2. There is more than one type of supply issue. Often when talking about supply issues people assume it is low supply or not producing enough milk. Low supply is indeed a very concerning issue but it isn’t the only supply issue that may be experienced. Pumping supply, oversupply, and temporary supply issues (ovulation/period, illness, pregnancy, separation, etc.) are other supply issues that may present challenges for breastfeeding families. From poor weight gain to recurring mastitis to not reaching breastfeeding goals, the effects of supply issues cover a wide range and all of them matter.

3. Don’t borrow supply issue trouble. Yes, supply issues are real but before stressing about or trying to fix a supply issue, it is important to know if there is one (see related: Help, My Milk Supply Is Low, Or Is It?). This can be difficult to do if we don’t understand normal human lactation or normal baby behavior. For example, if you heard that I was pumping up to 24 ounce every pumping session at one point and you pumped 1-4 ounces in a session, you may think you have low supply (tip: this wouldn’t mean you have low supply- this means I had oversupply, one I manufactured to pump enough to skim the fat off to feed my very sick baby with two holes in her heart). Or if you found that your baby was extremely fussy and wanting to breastfeed every 30 minutes suddenly and you didn’t know what cluster feeding was and that it was common for babies to increase their feeding sessions during times of rapid growth, you may fear that your breasts suddenly weren’t making enough milk. Understanding the range of normal in human lactation is crucial!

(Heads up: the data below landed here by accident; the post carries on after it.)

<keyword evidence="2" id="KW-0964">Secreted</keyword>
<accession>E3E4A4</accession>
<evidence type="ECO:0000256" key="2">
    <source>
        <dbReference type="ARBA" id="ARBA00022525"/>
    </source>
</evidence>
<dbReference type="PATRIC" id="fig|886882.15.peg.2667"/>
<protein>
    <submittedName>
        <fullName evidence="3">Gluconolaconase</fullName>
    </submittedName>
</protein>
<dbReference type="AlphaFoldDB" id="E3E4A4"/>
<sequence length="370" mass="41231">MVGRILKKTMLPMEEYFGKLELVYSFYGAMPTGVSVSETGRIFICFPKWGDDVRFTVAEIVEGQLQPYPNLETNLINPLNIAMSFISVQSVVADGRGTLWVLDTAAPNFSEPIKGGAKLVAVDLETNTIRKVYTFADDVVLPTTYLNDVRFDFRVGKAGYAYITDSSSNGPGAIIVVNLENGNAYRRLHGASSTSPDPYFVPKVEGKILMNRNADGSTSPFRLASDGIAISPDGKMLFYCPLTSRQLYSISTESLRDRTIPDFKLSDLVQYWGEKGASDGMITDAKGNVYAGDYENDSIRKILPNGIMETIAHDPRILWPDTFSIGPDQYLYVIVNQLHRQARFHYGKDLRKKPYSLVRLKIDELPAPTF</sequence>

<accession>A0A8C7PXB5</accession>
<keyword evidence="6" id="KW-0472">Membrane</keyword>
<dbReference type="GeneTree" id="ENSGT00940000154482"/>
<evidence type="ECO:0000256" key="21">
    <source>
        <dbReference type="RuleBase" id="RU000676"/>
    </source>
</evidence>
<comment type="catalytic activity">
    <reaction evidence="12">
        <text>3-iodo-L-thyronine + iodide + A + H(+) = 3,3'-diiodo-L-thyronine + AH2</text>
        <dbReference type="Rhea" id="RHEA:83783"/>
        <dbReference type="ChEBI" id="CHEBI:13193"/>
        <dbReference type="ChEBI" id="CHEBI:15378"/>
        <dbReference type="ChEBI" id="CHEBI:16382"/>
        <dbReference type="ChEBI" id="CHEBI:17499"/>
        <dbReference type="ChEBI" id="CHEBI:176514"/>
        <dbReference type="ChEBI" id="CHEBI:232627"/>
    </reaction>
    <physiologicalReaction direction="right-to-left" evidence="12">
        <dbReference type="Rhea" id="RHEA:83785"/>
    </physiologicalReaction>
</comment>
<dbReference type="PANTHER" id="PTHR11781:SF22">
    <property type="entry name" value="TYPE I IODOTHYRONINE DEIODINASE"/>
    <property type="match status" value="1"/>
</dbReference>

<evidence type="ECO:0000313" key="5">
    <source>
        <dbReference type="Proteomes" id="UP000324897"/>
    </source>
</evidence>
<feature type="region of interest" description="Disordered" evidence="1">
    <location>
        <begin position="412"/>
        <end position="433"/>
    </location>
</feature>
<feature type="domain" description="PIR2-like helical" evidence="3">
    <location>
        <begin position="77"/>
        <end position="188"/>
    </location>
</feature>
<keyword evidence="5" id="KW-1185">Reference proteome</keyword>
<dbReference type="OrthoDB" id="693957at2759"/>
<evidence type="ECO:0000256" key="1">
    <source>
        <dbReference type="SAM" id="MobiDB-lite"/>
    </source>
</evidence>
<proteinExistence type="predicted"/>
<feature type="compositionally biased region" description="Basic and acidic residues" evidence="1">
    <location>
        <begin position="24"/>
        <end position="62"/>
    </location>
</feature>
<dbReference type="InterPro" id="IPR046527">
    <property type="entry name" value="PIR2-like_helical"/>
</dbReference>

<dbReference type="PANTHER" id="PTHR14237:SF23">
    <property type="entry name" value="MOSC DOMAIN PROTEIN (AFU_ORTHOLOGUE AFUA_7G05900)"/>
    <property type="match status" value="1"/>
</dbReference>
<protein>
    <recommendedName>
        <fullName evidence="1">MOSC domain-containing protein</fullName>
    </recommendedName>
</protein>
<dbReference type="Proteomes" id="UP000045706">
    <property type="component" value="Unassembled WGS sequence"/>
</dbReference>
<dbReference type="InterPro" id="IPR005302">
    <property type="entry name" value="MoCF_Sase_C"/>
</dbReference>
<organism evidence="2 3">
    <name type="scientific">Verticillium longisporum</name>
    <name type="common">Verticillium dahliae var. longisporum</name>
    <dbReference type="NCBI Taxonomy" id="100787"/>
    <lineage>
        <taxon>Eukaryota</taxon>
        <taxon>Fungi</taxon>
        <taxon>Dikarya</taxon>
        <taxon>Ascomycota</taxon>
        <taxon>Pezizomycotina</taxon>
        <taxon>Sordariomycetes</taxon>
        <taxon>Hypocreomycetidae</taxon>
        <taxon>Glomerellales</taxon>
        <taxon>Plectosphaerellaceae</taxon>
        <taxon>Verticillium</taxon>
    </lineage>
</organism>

4. There are multiple reasons for supply issues. Physiologically speaking, most breasts should have everything necessary to make plenty of milk (statistically less than 2% of breasts are equipped for adequate milk production) though there are some theories that this number is increasing. But a lack of milk making tissue isn’t the only cause of low supply. Other reasons for low supply include, but are not limited to, fluids in labor, tongue tie (frenulum restriction), high palate, hormone imbalance, diabetes, gut health, scheduled feedings, retained placenta, excessive pumping, ineffective sucking, health issues, some medication, early sleeping through the night, and the list goes on.